Name: David Price | Organization: Tampa Bay Rays
Position: Pitcher | Drafted: 2007 1st Round (1st Pick)
Bats: Left | Throws: Left | Height: 6-6 | Weight: 215
When the Tampa Bay Devil Rays once again had the number one overall pick in the 2007 First-Year Player Draft, it was no surprise when they chose a lanky-lefty from Vanderbilt. The 6-foot-6 college star named David Price was a shoe in to be the first overall pick in the draft. This kid is not only good, he’s the best pitcher to come out of college in many, many years. So what makes him so special?
History: David Price has been dominating hitters for as long as anyone can remember. His stellar career started off in the small town of Murfreesboro, Tennessee pitching for Blackman High School where he would compile a 0.43 ERA and 151 strikeouts. Price would also win many, many awards for his efforts including the Rutherford County MVP Pitcher in 2003 and 2004, the Co-District 7AAA Pitcher of the Year in his senior season, the Rutherford County Male Athlete of the Year in 2002, 2003, and 2004, and also received the honor of playing in the 2004 High School All-American Game his senior season. All of this success at such a young age was only the beginning for Mr. Price.
Just as Price had set records and won awards for his brilliance on the mound in high school, he would continue this as he attended Vanderbilt University. As a freshman, Price received the honor of being named a Freshman All-American by both Baseball America and Collegiate Baseball after posting a 2-4 record, a 2.86 ERA, and racking up 92 strikeouts in only 19 games and 69.1 innings. The following season Price didn’t have as dazzling of a stat line, but he did set a school single season record with 155 strikeouts (he also only gave up 43 walks for a 3.6 K/BB ratio) including one game with 17 against Arkansas.
As impressive as his first two college seasons were, he definitely saved the best for last. In his junior season (which would be his last collegiate season) Price would go 11-1 with a 2.63 ERA and would shatter his old school record as he lead the nation with 194 strikeouts (his K/BB ratio this time was an unbelievable 6.26). Price would win many awards that season but none greater than his winning of college baseball’s top honor, the Golden Spikes Award. As sad as Vanderbilt’s team was to see him go, it was time for him to move on.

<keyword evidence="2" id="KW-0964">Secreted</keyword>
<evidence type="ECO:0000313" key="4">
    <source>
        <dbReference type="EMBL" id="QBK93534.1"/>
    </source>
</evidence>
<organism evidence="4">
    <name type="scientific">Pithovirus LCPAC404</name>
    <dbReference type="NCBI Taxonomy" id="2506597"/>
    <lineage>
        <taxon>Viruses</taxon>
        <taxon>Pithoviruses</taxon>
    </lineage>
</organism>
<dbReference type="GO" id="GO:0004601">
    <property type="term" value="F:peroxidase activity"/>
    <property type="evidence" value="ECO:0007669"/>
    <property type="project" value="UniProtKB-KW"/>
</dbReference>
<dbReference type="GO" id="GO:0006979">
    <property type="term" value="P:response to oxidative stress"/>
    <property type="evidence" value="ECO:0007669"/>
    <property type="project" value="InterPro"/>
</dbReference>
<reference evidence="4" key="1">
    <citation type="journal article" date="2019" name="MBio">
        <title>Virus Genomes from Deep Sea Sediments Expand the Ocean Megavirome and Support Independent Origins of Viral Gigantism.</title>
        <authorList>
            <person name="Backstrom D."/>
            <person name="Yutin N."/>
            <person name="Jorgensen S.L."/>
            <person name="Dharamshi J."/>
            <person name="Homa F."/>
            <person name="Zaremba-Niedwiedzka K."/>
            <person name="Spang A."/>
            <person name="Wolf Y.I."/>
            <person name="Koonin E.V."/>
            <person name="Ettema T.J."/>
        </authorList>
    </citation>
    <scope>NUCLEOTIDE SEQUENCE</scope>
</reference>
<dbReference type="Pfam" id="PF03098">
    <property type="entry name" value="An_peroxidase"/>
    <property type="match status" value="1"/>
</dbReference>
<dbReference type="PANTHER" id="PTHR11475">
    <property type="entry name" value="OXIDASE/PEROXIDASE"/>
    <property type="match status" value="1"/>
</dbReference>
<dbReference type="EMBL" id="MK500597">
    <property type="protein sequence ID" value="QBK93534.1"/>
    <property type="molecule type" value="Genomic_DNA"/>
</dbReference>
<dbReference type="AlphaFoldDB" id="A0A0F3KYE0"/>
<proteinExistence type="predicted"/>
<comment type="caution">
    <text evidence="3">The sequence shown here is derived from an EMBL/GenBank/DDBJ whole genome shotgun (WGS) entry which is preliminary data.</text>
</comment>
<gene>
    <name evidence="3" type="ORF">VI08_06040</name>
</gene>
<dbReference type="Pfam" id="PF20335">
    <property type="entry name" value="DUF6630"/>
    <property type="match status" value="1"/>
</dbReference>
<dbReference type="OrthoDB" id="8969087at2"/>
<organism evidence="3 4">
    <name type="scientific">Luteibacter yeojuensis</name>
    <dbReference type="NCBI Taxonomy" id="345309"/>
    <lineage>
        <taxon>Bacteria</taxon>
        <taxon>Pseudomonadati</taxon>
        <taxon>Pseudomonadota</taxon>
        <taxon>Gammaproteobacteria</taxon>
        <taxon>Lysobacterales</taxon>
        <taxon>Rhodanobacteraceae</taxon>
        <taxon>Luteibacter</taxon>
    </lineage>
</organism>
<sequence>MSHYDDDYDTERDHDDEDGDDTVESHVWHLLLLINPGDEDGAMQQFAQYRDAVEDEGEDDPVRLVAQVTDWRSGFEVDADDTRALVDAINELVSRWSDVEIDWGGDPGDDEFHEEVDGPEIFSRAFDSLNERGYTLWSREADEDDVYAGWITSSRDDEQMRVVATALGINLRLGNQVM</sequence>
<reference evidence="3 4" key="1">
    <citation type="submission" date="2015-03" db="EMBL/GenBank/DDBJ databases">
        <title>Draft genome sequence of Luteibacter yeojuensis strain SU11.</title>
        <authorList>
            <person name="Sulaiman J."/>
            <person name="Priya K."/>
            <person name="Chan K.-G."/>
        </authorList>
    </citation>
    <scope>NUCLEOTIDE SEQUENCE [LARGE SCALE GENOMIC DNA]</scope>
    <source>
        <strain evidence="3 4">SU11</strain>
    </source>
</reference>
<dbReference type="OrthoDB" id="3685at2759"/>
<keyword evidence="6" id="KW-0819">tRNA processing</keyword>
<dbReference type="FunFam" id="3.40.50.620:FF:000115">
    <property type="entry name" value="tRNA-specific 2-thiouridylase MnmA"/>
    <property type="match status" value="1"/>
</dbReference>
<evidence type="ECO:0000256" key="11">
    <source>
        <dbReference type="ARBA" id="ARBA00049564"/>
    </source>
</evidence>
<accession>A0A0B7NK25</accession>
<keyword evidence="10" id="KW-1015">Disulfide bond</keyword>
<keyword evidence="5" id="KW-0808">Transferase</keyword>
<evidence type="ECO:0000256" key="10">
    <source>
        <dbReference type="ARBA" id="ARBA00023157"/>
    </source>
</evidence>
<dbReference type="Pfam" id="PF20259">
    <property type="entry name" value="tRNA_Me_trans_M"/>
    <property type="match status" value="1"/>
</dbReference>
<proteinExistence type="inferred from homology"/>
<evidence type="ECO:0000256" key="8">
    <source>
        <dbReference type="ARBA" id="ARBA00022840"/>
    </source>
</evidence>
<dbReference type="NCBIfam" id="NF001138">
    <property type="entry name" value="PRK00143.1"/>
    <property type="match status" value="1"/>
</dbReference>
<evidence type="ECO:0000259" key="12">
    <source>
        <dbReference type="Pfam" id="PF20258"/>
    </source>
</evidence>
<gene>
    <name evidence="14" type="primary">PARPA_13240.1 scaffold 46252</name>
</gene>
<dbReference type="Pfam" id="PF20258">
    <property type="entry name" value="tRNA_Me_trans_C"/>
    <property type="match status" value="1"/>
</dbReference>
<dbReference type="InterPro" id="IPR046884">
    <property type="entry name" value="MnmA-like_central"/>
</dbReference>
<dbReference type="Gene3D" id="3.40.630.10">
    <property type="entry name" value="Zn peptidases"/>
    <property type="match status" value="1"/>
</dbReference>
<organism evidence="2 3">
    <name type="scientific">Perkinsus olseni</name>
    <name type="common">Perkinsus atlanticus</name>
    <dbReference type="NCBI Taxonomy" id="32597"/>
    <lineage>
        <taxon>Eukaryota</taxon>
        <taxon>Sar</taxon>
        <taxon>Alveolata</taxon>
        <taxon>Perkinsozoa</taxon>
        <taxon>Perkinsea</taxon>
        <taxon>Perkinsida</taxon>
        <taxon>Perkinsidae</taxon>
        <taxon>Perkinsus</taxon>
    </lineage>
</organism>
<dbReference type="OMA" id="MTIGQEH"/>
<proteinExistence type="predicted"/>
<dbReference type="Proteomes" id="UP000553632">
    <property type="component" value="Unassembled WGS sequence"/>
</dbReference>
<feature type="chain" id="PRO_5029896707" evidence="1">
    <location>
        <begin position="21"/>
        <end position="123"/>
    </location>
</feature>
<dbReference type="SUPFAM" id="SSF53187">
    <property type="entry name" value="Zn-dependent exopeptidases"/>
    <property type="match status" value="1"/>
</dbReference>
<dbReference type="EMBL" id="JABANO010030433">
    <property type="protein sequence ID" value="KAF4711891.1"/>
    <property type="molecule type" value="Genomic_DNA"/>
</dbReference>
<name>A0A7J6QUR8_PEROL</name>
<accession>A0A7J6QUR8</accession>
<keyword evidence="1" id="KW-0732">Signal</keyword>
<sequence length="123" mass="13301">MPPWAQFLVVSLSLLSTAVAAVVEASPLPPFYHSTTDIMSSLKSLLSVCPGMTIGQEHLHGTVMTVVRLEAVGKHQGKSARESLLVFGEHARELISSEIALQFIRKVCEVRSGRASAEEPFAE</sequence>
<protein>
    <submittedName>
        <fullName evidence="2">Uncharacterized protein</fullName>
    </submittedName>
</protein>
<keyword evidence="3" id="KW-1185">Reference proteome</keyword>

Before we get into the 2007 draft, it is important to note Price’s great work while playing for our country. In 2005 Price was a member of the United States National team where he went 2-0 with a 1.26 ERA and 39 strikeouts. Then in the summer of 2006, Price helped the United States win the gold medal in the World University Championships in Cuba. Price would post impressive numbers again going 5-1 with a minuet 0.20 ERA. The world was now on notice of just how good this kid really was.
With a laundry list of awards, achievements, and records attached to his name, David Price had pretty much made a fool-proof case for himself to be drafted first overall in the 2007 First-Year Player Draft. So with Tampa Bay possessing the first overall pick, it was a no-brainer for them to choose the dominating lefty. Price would go on to sign his first ever contract on August 15, 2007 for six-years and $8.5 million. This of course came with a $5.6 million signing bonus which stands as the second highest bonus in MLB history behind Justin Upton’s $6.1 million following the 2005 draft. This was the third highest guaranteed contract ever for a draft pick and was well worth the money for such a special talent.
To see what this much money gets you (other than the obvious that we just covered) is a player with a glimmering scouting report. The Diamond Cutter scouting report that I have built shows not only how talented this kid is but, as scary as this sounds, show’s he still has a little room for improvement.
Scouting Report: Price’s money pitch has always been his dominating plus-fastball which sits at about 90-94 mph (it can sometimes reach upwards of 95). As a lefty, what makes him even more difficult to hit is that his fastball has excellent tailing action that moves away from right-handed hitters. This really gives no one, right or left-handers, any advantage. The two other pitches he mixes in are a 77-79 mph slurve and a plus-slider that ranges around 84-86 mph. He uses his slider very well in two-strike counts making it very difficult for hitters expecting a fastball. Price is also working on a changeup pitch to add to his arsenal (one of the areas for improvement I mentioned). Right now it is average at best but if he can work on not tipping it off by dropping his arm slot when throwing it, he could develop it as a third plus-pitch making him even more difficult to hit. This is one area the Devil Rays organization will be working very closely with him on.
Another area that can sometimes hamper Price is his control. While it doesn’t happen much, occasionally he can lose control of the strike zone and start allowing walks to pile up. This happens when his mechanics begin to get shaky and he loses his fluid delivery. He very rarely walks hitters which can be seen with his very low BB/9 ratios so as long as he can keep his rhythm going with this delivery he will be just fine.
Price has the make-up, the athleticism, the overpowering stuff, and mentality to be a frontline starter in the Majors for many, many years. Once he harnesses his developing changeup as a third plus-pitch, he will be virtually unstoppable and one of the elite pitchers in the game.
With a glowing resume like this its no wonder that once Tampa Bay learned they had the first overall pick that they knew they could put their feet up and relax. Because when a star like this falls into your lap it tends to make your job very, very easy.
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